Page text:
iPhone Life is planning a series of blogs and articles on the top Getting Things Done® apps for the iPhone.
Getting Things Done on the iPhone (Bryan Schmiedeler)
OmniFocus (Cindy Downes)
Things (Bryan Schmiedeler)
reQall (Bryan Schmiedeler)
Cultured Code’s “Things” is a beautiful, polished Macintosh and
The first step in using a GTD® system is “off loading” all your to dos into the tool. For Things this is the Inbox. Using a system-wide shortcut on the Mac client brings up a quick entry panel. Type in your task, click “Save” and the new to do is put in your Inbox. Not requiring you to switch apps means you don’t lose focus, a key element of GTD® . Unfortunately, there is no real equivalent to the quick entry on the
Things Quick Entry Panel
Things is the only GTD® application that gets contexts right. To dos have “tags”, which can be used for the location (home, work, school), priority (high, medium, low), or even the difficulty (easy, hard) of a task. Tags are user-defined (unlike some GTD® implementations) and can be sorted or searched against. This flexibility hits the sweet spot between to do managers that devolve into a jumble of unsorted, unprioritized and uncompleted tasks and overly rigid software that force you to conform to it instead of the other way around.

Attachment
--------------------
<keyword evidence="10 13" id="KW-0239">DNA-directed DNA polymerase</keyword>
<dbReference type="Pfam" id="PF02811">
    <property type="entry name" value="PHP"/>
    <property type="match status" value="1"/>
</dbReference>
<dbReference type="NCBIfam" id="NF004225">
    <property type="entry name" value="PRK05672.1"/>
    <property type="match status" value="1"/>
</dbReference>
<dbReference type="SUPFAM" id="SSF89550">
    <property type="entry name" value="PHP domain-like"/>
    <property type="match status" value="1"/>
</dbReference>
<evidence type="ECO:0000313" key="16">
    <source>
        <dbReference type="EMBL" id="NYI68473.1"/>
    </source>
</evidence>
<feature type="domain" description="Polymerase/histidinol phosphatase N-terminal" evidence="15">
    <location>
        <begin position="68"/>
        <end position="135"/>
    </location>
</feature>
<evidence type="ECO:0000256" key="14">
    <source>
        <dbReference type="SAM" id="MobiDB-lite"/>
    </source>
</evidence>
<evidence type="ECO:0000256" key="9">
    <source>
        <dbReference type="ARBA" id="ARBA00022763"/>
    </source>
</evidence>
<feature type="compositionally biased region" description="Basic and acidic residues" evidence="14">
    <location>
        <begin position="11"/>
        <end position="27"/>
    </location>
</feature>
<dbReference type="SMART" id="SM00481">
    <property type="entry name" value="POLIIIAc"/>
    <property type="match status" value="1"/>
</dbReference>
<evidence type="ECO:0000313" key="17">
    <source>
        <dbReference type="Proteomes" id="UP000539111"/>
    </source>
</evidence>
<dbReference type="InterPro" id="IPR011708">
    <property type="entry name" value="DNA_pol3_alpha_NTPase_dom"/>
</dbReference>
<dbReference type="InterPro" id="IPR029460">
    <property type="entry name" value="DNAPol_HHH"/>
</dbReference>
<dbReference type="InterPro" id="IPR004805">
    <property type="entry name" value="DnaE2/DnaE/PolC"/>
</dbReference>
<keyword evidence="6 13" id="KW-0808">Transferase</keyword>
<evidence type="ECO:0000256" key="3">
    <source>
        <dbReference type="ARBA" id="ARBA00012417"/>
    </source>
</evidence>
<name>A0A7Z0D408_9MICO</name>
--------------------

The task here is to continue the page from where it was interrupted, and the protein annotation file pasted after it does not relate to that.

Things provides five lists for putting your to dos into focus: Today, Next, Scheduled, Someday, and Projects (see image at left).
To dos with date assignments fall into the “Today” or “Scheduled” lists, and ones without any date in the “Someday” lists. “Someday” is one of my favorite elements of the GTD® approach to task management – a place for tasks, goals, dreams that you want to do someday. The Next list is where you will find the next task on multi-step Projects (see image on the right).
Breaking large tasks (Projects) into smaller subtasks sets Things apart from many other task management systems that have no hierarchal structure and is indicative of how well the program follows the GTD® methodology.
Another important feature of any robust GTD® implementation is delegation of tasks. In Things any person in your address book can be added as a Teammate and have tasks delegated to them. Tasks have two elements, what the task to be completed is and your responsibility to ensure that task is completed. Unfortunately Things does not synchronize the delegated task to the other user’s Things, or send an email – you are supposed to tell them yourself, which somewhat defeats the point of delegation.
Synching works via Wi-Fi, and is easy to set up. Simply identify your
The Mac version of Things can sync with To Dos in iCal, and then sync iCal to your
Things’ flexibility and simplicity is its greatest strength. A new user can start with simple to do lists and then add more functionality as needed. Some additions that would be helpful include capturing when a new event is added and allowing a user to enter a note when an even is completed.
Some features of the desktop version are still missing on the
Cultured Code claims that Things is the most popular to-do/task manager for the